Your baby’s naughty nose is annoying — but it may also be auspicious.
Young germs may help stave off severe COVID-19 in their parents, according to a new major study from Kaiser Permanente of Northern California patients, released this week.
Using Kaiser’s vast collection of health information, scientists found that adults without children with COVID-19 were 49% more likely to be hospitalized and 76% more likely to be admitted to an intensive care unit than infected adults of the same ages and health history. Young children at home.
“These were really amazing results,” said lead author Dr. Matthew Solomon, who is based in Auckland, an investigator in the Kaiser Permanente Division of Research and a cardiologist at The Permanente Medical Group.
“One possible explanation is that continued exposure to colds helps people develop some immunity to these viruses,” Solomon said. The study, based on the medical records of 3.1 million Californians, was published in the latest issue of the Proceedings of the National Academy of Sciences.
The study was conducted in the first year of the epidemic, before vaccines were available, so none of the patients were vaccinated.
Because the study is based on population data, it only shows an association – not a causal relationship. More research is needed to establish whether and how part of the immune response to SARS-CoV-2 is imprinted by previous colds.
Doctors say parents still need to get vaccinated. Even if exposure to children with germs may confer some partial immunity, parents may get sick and die. Nearly 200,000 children in the United States have lost their parents to the pandemic.
The Kaiser study focuses on severe disease. The common cold is not proven to protect against COVID infection. In fact, parents of children younger than 5 were already more likely to be infected, compared to people without children.
If you’re thinking, “But can’t they just wear a mask?” You didn’t raise a young child during the pandemic.
But the Kaiser study found that once infected, parents of young children were less likely to develop severe illness. This trend has not been seen in parents of older children and adolescents.
This suggests that there may be some degree of cross-protection from exposure to related members of the large family of coronaviruses.
“I have a phobia of germs…Even before the pandemic, I always carried Purell in my car,” said Dublin-based Stephanie Basilas, a substitute teacher in the primary school and mother of two young children.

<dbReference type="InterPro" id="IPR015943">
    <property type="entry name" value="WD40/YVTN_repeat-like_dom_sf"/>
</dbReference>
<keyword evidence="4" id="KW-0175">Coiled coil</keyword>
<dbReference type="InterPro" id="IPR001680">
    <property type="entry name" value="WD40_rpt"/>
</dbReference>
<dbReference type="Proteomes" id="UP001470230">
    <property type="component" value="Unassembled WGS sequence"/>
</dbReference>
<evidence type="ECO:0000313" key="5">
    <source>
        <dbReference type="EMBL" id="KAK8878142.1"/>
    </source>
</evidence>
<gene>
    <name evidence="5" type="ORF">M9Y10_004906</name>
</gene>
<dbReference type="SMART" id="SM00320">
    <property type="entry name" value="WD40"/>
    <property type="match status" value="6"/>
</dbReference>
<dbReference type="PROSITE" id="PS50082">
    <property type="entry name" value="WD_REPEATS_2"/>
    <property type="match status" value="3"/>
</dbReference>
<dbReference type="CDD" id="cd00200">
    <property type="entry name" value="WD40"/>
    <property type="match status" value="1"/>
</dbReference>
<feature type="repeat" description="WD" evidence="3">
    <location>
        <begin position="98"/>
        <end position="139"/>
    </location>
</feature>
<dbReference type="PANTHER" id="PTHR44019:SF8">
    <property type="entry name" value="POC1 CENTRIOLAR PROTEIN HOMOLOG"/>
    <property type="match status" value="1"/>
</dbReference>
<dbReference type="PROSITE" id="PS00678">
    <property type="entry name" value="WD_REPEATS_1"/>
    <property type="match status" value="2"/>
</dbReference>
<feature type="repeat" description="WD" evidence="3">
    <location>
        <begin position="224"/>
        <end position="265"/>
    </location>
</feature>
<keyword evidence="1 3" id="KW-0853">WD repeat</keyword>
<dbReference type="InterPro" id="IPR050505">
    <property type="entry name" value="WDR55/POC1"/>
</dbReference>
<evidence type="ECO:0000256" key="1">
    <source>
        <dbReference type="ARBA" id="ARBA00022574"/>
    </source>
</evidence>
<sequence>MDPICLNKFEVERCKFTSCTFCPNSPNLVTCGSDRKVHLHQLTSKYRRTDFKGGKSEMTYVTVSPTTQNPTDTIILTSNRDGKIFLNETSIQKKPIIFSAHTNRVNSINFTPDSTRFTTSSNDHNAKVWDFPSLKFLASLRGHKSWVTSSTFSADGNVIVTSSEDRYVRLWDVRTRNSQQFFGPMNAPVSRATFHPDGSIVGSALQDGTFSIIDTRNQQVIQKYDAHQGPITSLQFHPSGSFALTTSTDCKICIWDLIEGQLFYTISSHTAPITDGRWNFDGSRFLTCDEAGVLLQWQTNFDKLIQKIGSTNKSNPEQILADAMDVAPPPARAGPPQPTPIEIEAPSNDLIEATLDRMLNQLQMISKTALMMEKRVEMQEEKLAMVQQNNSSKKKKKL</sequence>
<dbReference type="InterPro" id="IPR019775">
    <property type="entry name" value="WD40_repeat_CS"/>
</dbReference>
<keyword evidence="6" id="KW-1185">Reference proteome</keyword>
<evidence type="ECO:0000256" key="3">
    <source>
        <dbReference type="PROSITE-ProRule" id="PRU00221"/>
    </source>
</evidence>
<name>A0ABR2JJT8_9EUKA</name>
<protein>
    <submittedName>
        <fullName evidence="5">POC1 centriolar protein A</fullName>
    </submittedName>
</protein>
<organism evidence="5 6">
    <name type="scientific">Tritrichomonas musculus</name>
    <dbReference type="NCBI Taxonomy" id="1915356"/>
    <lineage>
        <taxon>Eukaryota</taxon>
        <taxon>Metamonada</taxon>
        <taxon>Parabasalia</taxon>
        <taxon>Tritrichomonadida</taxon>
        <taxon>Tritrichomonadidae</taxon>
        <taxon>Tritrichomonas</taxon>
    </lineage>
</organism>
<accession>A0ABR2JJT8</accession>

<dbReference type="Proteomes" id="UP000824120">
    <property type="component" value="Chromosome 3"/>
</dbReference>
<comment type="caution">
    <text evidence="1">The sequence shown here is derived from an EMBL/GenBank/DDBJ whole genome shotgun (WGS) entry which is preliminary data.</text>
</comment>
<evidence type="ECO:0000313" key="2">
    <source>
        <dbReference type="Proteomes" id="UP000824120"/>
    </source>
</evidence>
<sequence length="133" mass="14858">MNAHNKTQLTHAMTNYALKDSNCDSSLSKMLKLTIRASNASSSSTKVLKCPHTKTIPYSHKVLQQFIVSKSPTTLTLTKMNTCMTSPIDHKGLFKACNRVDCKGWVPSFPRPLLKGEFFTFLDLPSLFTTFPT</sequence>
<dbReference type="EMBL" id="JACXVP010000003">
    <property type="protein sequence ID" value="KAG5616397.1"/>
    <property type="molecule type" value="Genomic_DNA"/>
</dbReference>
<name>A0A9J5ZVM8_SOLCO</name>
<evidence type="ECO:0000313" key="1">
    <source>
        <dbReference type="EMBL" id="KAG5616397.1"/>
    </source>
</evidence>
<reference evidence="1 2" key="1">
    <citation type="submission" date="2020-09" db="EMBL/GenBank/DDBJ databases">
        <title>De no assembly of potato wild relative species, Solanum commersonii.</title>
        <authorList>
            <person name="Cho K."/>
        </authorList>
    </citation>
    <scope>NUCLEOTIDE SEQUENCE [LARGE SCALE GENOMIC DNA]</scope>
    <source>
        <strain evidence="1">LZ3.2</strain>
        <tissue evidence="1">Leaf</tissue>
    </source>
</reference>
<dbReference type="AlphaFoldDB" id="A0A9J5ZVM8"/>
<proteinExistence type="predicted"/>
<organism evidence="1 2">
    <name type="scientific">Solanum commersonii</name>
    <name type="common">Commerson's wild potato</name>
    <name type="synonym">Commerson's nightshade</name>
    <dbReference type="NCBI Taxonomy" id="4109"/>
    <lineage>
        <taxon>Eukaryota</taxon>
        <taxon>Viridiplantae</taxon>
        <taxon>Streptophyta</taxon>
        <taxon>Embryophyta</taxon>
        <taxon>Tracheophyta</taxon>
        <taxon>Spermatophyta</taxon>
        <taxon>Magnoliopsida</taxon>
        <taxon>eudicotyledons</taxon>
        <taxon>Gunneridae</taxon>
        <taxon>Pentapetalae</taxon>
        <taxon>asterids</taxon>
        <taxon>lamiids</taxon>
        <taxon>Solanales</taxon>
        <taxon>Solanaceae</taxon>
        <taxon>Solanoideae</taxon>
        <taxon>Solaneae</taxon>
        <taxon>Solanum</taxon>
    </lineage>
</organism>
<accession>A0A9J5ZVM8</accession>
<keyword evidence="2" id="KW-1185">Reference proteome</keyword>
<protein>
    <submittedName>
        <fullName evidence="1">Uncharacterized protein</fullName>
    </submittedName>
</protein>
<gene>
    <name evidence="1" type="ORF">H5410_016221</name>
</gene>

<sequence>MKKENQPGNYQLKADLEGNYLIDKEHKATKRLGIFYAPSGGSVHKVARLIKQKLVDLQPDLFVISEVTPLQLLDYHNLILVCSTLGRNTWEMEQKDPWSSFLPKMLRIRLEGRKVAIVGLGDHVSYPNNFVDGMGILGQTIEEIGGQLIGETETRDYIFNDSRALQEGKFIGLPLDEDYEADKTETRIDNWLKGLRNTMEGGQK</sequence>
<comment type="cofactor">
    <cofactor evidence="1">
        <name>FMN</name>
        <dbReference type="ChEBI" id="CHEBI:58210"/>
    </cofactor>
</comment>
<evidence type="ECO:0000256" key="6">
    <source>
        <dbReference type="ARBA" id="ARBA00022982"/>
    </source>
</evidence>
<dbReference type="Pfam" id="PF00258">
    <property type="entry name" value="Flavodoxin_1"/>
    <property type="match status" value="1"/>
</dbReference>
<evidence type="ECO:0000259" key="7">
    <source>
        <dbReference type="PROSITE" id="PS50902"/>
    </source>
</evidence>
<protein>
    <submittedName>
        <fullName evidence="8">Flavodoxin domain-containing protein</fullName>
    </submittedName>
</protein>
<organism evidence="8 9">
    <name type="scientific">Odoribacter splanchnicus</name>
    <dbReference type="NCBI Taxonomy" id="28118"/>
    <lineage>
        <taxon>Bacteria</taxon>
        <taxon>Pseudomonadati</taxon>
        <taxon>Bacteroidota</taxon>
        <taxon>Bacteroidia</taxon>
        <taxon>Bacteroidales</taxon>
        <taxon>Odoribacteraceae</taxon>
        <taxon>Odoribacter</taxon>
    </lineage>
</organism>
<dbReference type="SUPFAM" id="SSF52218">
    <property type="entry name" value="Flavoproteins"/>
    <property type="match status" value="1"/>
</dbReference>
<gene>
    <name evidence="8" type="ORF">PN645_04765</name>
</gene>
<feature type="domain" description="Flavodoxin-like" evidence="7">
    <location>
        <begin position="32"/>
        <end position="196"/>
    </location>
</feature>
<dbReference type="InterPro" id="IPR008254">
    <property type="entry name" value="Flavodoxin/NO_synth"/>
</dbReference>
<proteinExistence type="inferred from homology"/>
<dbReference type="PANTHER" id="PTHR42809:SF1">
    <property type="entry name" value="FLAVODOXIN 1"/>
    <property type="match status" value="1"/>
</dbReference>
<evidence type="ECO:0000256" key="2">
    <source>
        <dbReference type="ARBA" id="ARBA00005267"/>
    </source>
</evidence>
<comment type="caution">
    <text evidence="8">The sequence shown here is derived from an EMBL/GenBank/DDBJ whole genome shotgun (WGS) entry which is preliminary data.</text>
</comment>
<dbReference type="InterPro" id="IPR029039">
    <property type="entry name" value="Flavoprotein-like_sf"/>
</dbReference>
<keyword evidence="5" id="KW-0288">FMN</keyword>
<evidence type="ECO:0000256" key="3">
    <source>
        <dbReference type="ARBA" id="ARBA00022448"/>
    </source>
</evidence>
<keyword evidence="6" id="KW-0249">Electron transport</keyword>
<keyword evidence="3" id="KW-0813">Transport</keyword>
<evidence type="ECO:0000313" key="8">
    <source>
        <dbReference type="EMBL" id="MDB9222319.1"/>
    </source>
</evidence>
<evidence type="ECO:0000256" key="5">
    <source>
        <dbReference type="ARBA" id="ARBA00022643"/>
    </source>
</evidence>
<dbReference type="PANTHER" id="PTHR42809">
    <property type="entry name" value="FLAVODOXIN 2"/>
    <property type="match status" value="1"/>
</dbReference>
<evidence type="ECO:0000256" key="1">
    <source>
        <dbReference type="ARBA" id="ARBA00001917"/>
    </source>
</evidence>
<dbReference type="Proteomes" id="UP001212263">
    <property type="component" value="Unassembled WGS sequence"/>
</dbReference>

“But we go to school. We get exposed to people…so everyone has colds all the time,” she said.
Immediately after the mask mandate was dropped last March, Basillas and her 6-year-old son contracted COVID, despite being vaccinated. “It was very nice, compared to everything else,” she recalls. “His right back bounced. I was a little sadder…but I had cases of the flu that were a lot worse.”
“I know they have to be exposed to certain things,” she said. “We are fine with that. You have to have something that your immune system responds to.”
Almost from the start of the pandemic, scientists have wondered how exposure to seasonal coronaviruses affects infection with SARS-CoV-2. Four seasonal coronaviruses — two of which are beta coronaviruses, such as SARS-CoV-2 — cause about 30% of colds.
But overall results have been inconsistent, because the scope of studies, participants, and methods have varied, according to Report In the Journal of the American Medical Association.
Seven reports concluded that a high level of common immunity against the Corona virus was beneficial, while four reported that it was harmful, and three reported that it had no effect, according to Maureen McGargill of St. Jude Children’s Research Hospital in Memphis.
In one study, seasonal pre-existing antibodies increased after infection with SARS-CoV-2 – an immune phenomenon known as ‘boosting back’. There may also be protection from a different arm of the immune system, including T cells, which present a broader and more persistent antibody response.
The Kaiser team launched the study after discussing the question: Why is there so much variance in the impact of COVID-19 on people?
“It’s a question that has been haunting researchers, clinicians, caregivers and health care policy personnel for the entire pandemic,” Solomon said.
They turned to the medical records of Kaiser patients who live throughout central and northern California, from San Jose and Santa Rosa to Sacramento and Fresno.
It has long been known that young children are germ hatcheries, catching about six to eight colds a year – then all these insects are brought home. Solomon said it makes sense to look at parents’ experiences with COVID.
“This is really a small piece of a very big puzzle that scientists are working on,” Solomon said.
“This work helps us better understand COVID-19 and who may be at risk of severe outcomes, but it certainly isn’t a definitive answer,” he said.